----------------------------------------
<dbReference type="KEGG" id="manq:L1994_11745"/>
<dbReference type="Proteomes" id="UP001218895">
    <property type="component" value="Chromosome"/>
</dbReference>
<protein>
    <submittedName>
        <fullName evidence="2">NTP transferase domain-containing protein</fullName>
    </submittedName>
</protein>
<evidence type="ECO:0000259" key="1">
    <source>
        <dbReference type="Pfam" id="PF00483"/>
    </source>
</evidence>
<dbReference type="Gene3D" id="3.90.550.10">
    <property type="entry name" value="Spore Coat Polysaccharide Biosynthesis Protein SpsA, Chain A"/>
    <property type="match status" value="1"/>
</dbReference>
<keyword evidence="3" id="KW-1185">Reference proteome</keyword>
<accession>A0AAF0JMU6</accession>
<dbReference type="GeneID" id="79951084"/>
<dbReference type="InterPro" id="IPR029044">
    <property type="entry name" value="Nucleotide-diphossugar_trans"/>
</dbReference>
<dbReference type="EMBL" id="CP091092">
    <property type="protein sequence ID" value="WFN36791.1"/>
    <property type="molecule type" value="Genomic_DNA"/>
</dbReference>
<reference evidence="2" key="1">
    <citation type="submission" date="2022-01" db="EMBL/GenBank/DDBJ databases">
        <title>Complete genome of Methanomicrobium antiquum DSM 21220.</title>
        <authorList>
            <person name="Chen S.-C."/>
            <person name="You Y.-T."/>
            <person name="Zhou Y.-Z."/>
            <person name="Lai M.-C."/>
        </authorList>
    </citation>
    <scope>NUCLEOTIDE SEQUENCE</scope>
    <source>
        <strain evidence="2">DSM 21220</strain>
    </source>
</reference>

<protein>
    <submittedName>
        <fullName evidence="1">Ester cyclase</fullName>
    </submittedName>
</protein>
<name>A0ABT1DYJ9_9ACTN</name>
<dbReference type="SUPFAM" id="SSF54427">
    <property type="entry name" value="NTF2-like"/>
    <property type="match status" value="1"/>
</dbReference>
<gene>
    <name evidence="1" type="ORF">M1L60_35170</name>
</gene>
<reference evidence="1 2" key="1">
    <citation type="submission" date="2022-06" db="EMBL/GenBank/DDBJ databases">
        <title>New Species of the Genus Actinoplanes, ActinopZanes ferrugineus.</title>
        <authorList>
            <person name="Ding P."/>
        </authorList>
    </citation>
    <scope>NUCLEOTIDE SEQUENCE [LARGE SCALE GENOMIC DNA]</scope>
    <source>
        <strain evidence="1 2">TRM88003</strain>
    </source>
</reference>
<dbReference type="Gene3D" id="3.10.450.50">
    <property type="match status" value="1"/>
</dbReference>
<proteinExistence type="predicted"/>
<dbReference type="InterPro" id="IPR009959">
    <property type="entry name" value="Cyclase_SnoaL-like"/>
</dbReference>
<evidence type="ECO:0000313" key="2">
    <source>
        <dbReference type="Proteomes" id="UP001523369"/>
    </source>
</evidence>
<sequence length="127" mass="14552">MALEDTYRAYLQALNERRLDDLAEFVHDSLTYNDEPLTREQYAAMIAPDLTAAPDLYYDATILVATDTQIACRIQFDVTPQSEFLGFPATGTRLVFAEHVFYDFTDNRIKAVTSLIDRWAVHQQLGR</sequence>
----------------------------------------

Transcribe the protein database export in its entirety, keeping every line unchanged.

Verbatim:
<dbReference type="KEGG" id="manq:L1994_11745"/>
<dbReference type="Proteomes" id="UP001218895">
    <property type="component" value="Chromosome"/>
</dbReference>
<protein>
    <submittedName>
        <fullName evidence="2">NTP transferase domain-containing protein</fullName>
    </submittedName>
</protein>
<evidence type="ECO:0000259" key="1">
    <source>
        <dbReference type="Pfam" id="PF00483"/>
    </source>
</evidence>
<dbReference type="Gene3D" id="3.90.550.10">
    <property type="entry name" value="Spore Coat Polysaccharide Biosynthesis Protein SpsA, Chain A"/>
    <property type="match status" value="1"/>
</dbReference>
<keyword evidence="3" id="KW-1185">Reference proteome</keyword>
<accession>A0AAF0JMU6</accession>
<dbReference type="GeneID" id="79951084"/>
<dbReference type="InterPro" id="IPR029044">
    <property type="entry name" value="Nucleotide-diphossugar_trans"/>
</dbReference>
<dbReference type="EMBL" id="CP091092">
    <property type="protein sequence ID" value="WFN36791.1"/>
    <property type="molecule type" value="Genomic_DNA"/>
</dbReference>
<reference evidence="2" key="1">
    <citation type="submission" date="2022-01" db="EMBL/GenBank/DDBJ databases">
        <title>Complete genome of Methanomicrobium antiquum DSM 21220.</title>
        <authorList>
            <person name="Chen S.-C."/>
            <person name="You Y.-T."/>
            <person name="Zhou Y.-Z."/>
            <person name="Lai M.-C."/>
        </authorList>
    </citation>
    <scope>NUCLEOTIDE SEQUENCE</scope>
    <source>
        <strain evidence="2">DSM 21220</strain>
    </source>
</reference>

<protein>
    <submittedName>
        <fullName evidence="1">Ester cyclase</fullName>
    </submittedName>
</protein>
<name>A0ABT1DYJ9_9ACTN</name>
<dbReference type="SUPFAM" id="SSF54427">
    <property type="entry name" value="NTF2-like"/>
    <property type="match status" value="1"/>
</dbReference>
<gene>
    <name evidence="1" type="ORF">M1L60_35170</name>
</gene>
<reference evidence="1 2" key="1">
    <citation type="submission" date="2022-06" db="EMBL/GenBank/DDBJ databases">
        <title>New Species of the Genus Actinoplanes, ActinopZanes ferrugineus.</title>
        <authorList>
            <person name="Ding P."/>
        </authorList>
    </citation>
    <scope>NUCLEOTIDE SEQUENCE [LARGE SCALE GENOMIC DNA]</scope>
    <source>
        <strain evidence="1 2">TRM88003</strain>
    </source>
</reference>
<dbReference type="Gene3D" id="3.10.450.50">
    <property type="match status" value="1"/>
</dbReference>
<proteinExistence type="predicted"/>
<dbReference type="InterPro" id="IPR009959">
    <property type="entry name" value="Cyclase_SnoaL-like"/>
</dbReference>
<evidence type="ECO:0000313" key="2">
    <source>
        <dbReference type="Proteomes" id="UP001523369"/>
    </source>
</evidence>
<sequence length="127" mass="14552">MALEDTYRAYLQALNERRLDDLAEFVHDSLTYNDEPLTREQYAAMIAPDLTAAPDLYYDATILVATDTQIACRIQFDVTPQSEFLGFPATGTRLVFAEHVFYDFTDNRIKAVTSLIDRWAVHQQLGR</sequence>